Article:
The various perks for investing in the short film 'Dominic'

So IndieGoGo allows it’s hopefuls to offer sweeteners to the deal (image right). It was the promise of premiere tickets and a Limited Edition DVD that nudged me towards a $100 donation (that and the need for some fresh blog content 😉 ).

With all this give and take however, it does beg the question: what is IndieGoGo’s business model? Where is their slice of action?

I suspect services like these skim a percentage of total funding, so really what they’re after are for investees to use their services to attract big bids, meaning a greater profit for the facilitator. The other route to profit is to take on more small projects. The clever bit is that growth seems entirely driven by the entrepreneurship of it’s users: their traffic driving is done for them through friend-to-friend referrals and through the PR-ability of the projects they host.

These sites seem a perfect storm, where the investee, the investor, and the platform owner have their needs met. With such potential for mutual reward, I’d be interested to see whether these sites take on an eBay-like ecology, where mutual gain through the system becomes so commonplace that near-all smalltime entrepreneurship starts out as a project page online.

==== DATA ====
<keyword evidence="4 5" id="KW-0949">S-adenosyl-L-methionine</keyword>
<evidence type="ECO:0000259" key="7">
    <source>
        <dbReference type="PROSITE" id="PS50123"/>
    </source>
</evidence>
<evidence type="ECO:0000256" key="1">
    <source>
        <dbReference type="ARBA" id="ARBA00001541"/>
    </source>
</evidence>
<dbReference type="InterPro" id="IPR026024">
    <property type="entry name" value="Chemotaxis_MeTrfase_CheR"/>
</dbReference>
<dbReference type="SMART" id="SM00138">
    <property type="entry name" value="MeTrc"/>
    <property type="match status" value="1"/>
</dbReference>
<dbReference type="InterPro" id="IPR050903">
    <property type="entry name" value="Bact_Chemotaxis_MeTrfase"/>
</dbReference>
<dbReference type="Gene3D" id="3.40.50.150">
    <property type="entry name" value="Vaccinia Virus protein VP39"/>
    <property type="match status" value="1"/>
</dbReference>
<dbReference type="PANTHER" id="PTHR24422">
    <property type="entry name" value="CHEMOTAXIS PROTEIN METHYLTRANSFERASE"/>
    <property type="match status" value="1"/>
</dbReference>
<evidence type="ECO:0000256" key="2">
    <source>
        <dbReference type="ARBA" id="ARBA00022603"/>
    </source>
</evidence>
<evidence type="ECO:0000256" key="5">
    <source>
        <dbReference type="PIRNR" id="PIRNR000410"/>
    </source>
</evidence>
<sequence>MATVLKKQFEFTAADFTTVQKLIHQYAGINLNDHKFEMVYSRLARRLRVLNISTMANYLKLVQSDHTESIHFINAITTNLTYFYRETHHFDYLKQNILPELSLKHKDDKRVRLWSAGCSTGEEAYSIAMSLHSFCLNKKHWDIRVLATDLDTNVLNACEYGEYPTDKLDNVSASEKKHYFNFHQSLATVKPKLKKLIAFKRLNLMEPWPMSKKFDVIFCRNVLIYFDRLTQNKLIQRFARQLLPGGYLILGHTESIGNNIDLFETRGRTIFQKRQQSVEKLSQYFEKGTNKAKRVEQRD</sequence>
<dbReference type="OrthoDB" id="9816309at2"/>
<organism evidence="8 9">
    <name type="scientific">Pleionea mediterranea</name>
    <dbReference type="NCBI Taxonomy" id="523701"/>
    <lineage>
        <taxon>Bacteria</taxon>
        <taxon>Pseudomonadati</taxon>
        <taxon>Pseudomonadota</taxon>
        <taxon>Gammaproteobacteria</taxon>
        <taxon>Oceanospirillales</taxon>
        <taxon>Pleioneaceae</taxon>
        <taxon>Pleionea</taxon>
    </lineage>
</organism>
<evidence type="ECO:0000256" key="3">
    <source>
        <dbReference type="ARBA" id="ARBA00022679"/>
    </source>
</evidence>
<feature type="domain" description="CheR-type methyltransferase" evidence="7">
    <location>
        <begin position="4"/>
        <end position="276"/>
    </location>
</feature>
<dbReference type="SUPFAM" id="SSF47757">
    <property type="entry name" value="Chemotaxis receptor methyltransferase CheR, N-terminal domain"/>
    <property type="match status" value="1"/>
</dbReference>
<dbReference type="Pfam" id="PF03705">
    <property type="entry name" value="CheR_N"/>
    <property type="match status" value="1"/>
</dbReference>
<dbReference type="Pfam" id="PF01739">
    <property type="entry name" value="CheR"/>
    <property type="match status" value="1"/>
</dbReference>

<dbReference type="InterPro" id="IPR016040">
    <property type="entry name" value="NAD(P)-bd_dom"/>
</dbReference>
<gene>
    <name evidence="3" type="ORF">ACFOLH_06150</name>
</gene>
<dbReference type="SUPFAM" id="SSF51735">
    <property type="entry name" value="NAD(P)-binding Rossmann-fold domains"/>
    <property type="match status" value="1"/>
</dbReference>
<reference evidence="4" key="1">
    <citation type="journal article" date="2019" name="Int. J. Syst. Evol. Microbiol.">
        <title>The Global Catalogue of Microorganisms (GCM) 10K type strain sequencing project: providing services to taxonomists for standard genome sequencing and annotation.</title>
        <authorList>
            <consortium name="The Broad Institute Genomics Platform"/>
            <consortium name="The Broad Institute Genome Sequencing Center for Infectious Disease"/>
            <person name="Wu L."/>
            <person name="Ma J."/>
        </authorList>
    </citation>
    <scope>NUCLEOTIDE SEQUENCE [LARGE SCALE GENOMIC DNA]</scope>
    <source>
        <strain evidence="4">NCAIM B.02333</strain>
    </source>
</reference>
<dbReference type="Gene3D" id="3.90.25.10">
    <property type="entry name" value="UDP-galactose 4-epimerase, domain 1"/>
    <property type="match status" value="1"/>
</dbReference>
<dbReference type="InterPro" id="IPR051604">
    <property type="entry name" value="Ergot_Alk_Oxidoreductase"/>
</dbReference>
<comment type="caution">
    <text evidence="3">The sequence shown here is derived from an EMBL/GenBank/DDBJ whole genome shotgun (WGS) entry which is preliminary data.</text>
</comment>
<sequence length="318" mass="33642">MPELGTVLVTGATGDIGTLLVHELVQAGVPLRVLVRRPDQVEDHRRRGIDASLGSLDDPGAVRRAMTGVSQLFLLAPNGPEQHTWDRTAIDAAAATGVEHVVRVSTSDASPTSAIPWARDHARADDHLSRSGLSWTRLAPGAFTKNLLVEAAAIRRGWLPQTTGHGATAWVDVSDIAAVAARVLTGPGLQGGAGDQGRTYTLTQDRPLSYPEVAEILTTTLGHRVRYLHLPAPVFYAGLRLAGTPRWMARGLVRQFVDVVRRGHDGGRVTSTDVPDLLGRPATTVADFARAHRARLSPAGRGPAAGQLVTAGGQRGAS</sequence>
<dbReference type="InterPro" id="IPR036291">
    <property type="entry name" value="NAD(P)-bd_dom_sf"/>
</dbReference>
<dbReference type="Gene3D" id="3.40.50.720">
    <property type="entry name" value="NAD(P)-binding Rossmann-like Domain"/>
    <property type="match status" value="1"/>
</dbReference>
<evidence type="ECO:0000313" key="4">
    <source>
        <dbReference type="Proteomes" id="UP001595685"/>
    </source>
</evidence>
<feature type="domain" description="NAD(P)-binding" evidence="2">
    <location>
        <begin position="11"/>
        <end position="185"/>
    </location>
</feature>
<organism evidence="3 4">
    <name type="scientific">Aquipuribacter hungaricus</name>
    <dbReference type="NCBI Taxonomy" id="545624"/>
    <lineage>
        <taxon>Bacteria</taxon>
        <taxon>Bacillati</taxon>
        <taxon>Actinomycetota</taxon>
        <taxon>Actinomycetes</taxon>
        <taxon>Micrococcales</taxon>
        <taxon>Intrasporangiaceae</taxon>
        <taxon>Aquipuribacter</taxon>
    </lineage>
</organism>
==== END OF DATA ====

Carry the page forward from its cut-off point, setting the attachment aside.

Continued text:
It’s certainly a trend in the film industry, where right now there are 5,319 listed film projects on IndieGoGo alone. I’ve seen some projects where for funding of, say, $10,000 you’ll be credited as an Executive Producer! This is a major shift in film production, reducing barriers to entry all the way down to the level of one’s own ability to self-promote.

For anyone interested in donating to this cause, here’s the link.
Maybe I’ll see you at the premiere.

My Personal Blogging Ecosystem

Hello! Before we get down to business, here’s just a quick announcement: This weekend I launched a new WordPress plugin called Foursquare Map – any readers with your own blogs, please check it out and let me know how it goes!

Another thing I did this week was to set up my own GTD system with a fresh Moleskine book. I’ll be using this set of icons to help me manage my growing to-do list. First on that list was to follow up on a note to “Map the Digital Cortex Ecosystem“, so *tick!*

What does that entail? Over the two years the site has been running, I’ve tried and tested loads of ways to syndicate content, drive traffic and grow my following. I think I’ve just about maxed-out on the optimisations I can make, and expect further growth to come solely from publishing interesting content. So what does my so-called ‘optimal’ set-up look like? Thanks to Paint.NET you can see for yourself (click for full-screen):

Some tips for building your own blogging ecosystem:

  • Try StumbleUpon – it shows me the coolest stuff every day because I’ve spent time telling it my interests, and then fine-tuning the system with thumbs up / down. I use it about 50 times a day.